What about the more controversial retention of custody images - which now contains 20 million images of people, many of whom have not been convicted.
"I can't comment directly on that. But I think going forward it is biometric and it should be treated in the same way as fingerprints potentially... certainly DNA and fingerprints are only retained if there has been a criminal conviction."
He adds: "And that probably needs to be where we are heading with other sources of biometric data in the future."
Facial recognition technology is still in early days, he says, something he points out in when showing us some screen examples of facial recognition profiling. In fact, most of it is still done manually using software, rather than through automation.
The most notable example of this going wrong was its use at the Notting Hill Carnival last year, which led to a wrongful arrest.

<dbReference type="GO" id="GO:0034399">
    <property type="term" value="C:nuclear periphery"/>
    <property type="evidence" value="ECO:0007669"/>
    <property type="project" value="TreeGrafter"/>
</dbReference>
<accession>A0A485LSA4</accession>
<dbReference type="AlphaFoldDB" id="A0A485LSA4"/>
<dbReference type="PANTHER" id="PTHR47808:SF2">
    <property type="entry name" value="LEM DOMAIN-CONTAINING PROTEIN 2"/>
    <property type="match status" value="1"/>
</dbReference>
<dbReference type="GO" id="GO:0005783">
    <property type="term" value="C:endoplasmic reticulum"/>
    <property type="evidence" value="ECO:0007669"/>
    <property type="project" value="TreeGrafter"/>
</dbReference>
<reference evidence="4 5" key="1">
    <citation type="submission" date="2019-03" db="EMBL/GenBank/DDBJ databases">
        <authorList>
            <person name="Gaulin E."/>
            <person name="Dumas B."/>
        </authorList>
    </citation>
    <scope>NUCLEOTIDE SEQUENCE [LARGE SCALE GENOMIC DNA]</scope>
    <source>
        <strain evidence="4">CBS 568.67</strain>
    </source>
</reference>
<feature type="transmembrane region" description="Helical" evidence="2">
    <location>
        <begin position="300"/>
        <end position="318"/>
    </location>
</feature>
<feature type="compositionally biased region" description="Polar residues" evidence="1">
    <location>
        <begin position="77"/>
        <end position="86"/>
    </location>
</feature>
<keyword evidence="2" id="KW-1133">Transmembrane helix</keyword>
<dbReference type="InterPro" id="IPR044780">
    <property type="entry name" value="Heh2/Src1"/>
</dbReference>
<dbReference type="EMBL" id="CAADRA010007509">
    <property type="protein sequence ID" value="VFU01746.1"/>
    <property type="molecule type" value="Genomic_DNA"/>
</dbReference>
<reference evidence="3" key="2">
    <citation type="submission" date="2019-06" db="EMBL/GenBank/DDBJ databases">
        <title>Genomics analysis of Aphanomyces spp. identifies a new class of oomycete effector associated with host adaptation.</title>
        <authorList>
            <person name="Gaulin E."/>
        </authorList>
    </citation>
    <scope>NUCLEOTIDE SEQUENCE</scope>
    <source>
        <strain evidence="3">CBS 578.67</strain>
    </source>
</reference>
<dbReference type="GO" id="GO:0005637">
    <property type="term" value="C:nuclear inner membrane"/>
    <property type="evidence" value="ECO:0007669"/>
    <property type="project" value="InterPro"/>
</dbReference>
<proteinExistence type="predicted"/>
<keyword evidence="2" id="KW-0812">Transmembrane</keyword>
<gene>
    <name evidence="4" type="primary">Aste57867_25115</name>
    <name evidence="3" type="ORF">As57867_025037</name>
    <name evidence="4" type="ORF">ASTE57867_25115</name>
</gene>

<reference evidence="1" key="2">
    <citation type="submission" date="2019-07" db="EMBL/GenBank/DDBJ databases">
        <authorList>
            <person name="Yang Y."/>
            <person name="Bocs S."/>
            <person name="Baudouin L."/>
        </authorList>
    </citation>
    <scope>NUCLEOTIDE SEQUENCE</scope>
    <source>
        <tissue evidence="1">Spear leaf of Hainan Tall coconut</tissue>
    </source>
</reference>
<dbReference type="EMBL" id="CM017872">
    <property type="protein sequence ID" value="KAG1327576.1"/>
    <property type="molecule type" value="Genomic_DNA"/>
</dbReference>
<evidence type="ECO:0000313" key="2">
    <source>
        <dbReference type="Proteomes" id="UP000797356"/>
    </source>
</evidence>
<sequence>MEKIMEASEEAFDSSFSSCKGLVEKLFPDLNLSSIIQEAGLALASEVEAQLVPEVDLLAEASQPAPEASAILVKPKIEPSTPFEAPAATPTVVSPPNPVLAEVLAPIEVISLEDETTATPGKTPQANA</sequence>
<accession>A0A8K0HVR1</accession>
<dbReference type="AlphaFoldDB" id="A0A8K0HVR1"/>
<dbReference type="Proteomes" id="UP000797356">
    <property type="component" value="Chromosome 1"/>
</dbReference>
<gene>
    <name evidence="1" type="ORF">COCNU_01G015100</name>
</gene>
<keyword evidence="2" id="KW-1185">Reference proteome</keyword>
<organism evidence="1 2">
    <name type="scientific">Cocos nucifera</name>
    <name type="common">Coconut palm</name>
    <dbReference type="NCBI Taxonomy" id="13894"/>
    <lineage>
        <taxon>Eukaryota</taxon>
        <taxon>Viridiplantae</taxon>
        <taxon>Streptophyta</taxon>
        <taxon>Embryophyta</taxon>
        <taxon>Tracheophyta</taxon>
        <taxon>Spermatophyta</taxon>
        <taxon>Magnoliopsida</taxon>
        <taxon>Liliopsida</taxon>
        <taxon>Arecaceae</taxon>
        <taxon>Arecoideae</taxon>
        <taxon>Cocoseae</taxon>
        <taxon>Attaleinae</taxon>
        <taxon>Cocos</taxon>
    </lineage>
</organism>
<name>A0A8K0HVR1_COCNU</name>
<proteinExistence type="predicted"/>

"I think as you get higher and better resolutions it will improve, but if you take a lot of the products we get on CCTV.. you wouldn’t find anything because they are fuzzy blobs."
Stokes reiterates that it is all about striking the right balance. "We are not prying, we are just trying to get the best and proportional evidence. We should manage how we control access to data and devices, with proper governance in place," he says.
"There is a necessity to develop systems and processes [so that] we work on that data in an evidentially sound manner. Everything we do has to be examinable by the court, and probed by barristers once we get to that point.
"Although we are in policing, we see ourselves as independent forensic professionals. We are not here to prosecute or defend, we are here to recover data and explain what that data means." ®